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Pregistration trainee

Scottish government pledges 120 more preregistration places over three years

In its workforce plan, the Scottish government has said it will increase pharmacy preregistration places in primary care settings.

GP surgery

Source: PA images

The workforce plan promises that all GP practices in Scotland will have access to pharmacist support by the end of 2021

The Scottish government has committed to creating 120 additional pharmacy preregistration training places over the next three years, as part of its health and social care workforce plan.

The plan, which was published on 16 December 2019 and developed by the government together with the Convention of Scottish Local Authorities, said the expanded number of preregistration training places will allow more pharmacists to work in primary care settings. 

The plan, ‘An integrated health and social care workforce plan for Scotland’, promises that all GP practices will have access to pharmacist support by the end of 2021. 

To achieve this, the document says the government will “create up to 120 more pharmacist [roles] in primary care settings, increasing pharmacy preregistration training places by 40 each year over the next three years”.

GP practices were previously promised access to pharmacist and pharmacy technician support by April 2021, as part of a new GP contract published by the Scottish government in November 2017.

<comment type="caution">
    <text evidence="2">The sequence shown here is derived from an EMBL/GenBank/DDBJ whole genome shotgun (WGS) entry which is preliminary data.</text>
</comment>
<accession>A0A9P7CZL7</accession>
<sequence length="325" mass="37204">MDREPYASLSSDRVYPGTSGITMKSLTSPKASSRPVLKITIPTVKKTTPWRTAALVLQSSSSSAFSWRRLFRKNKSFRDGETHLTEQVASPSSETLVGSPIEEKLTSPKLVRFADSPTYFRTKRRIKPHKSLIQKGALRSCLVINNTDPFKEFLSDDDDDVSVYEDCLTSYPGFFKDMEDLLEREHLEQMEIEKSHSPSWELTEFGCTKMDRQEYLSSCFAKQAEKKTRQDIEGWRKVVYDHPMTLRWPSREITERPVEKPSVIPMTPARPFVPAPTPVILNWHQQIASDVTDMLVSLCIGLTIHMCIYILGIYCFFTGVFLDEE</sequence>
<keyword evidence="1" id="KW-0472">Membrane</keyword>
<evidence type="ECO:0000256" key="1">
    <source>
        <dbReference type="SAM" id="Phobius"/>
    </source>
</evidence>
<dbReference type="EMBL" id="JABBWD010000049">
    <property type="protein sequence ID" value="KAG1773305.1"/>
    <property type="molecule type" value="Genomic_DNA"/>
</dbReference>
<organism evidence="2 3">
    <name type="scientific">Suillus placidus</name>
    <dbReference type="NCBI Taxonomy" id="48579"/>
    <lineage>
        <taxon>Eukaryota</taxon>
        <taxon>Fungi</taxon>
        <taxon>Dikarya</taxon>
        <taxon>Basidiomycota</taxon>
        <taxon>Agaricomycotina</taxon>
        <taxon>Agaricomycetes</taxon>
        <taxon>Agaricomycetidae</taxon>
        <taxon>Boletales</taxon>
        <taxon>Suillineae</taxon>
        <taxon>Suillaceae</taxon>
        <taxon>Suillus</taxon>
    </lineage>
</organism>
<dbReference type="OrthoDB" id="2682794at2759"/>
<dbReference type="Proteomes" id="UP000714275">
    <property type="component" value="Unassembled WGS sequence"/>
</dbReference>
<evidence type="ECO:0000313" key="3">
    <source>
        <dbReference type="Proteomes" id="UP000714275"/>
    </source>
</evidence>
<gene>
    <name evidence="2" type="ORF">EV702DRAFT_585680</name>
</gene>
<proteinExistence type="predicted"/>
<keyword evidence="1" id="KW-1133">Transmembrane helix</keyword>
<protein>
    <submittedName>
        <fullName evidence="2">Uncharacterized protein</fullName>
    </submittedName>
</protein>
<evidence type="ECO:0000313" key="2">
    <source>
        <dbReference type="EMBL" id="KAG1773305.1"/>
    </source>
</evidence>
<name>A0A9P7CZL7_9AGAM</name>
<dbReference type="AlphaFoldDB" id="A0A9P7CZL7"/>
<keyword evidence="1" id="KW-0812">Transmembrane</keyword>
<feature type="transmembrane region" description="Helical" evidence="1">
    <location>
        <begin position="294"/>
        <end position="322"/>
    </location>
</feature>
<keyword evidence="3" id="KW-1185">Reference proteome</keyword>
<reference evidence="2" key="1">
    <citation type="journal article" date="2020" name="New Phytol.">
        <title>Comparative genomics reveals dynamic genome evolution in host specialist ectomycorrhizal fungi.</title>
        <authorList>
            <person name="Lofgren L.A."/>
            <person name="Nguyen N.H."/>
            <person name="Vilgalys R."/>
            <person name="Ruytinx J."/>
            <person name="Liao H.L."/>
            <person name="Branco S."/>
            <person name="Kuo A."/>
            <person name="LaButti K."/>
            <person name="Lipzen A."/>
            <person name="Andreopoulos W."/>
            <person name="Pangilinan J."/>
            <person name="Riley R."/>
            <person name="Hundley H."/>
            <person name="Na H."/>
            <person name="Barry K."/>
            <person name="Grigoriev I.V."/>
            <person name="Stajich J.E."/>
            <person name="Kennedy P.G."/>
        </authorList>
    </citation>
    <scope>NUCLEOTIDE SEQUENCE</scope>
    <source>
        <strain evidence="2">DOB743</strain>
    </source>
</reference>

However, Community Pharmacy Scotland raised concerns at the time that there were not enough pharmacists and technicians to run the service.

The workforce plan says that in 2018/2019, the Scottish government had already increased the number of funded preregistration places from 170 to 200, with the new places representing a further increase.

The Scottish government’s commitment comes after NHS England announced in January 2019 that each of the 1,259 primary care networks would be expected to employ six pharmacists by 2024, with leaders in the pharmacy sector expressing concern over whether there are enough pharmacists in the profession to meet this demand.

Jeane Freeman, Scottish cabinet secretary for health and sport, said that the plan — which she claimed was the first integrated health and social care workforce plan in the UK — would be “invaluable in helping us to anticipate and respond to the changing and growing demand faced by our health and social care services”.

Jonathan Burton, chair of the Royal Pharmaceutical Society’s Scottish Pharmacy Board, said that the Society “very much welcomes the Scottish government’s commitment to increasing the number of preregistration training places”.

Burton added that it is “vitally important that the overall workforce plan for pharmacy, which now includes increasing the number of pharmacists in primary care, also actively supports hospital and community pharmacy services”.

“We would like to see a national campaign to encourage young people into the pharmacy profession, via our MPharm courses, in order to help achieve these commitments,” he added.

Citation: The Pharmaceutical Journal DOI: 10.1211/PJ.2019.20207488

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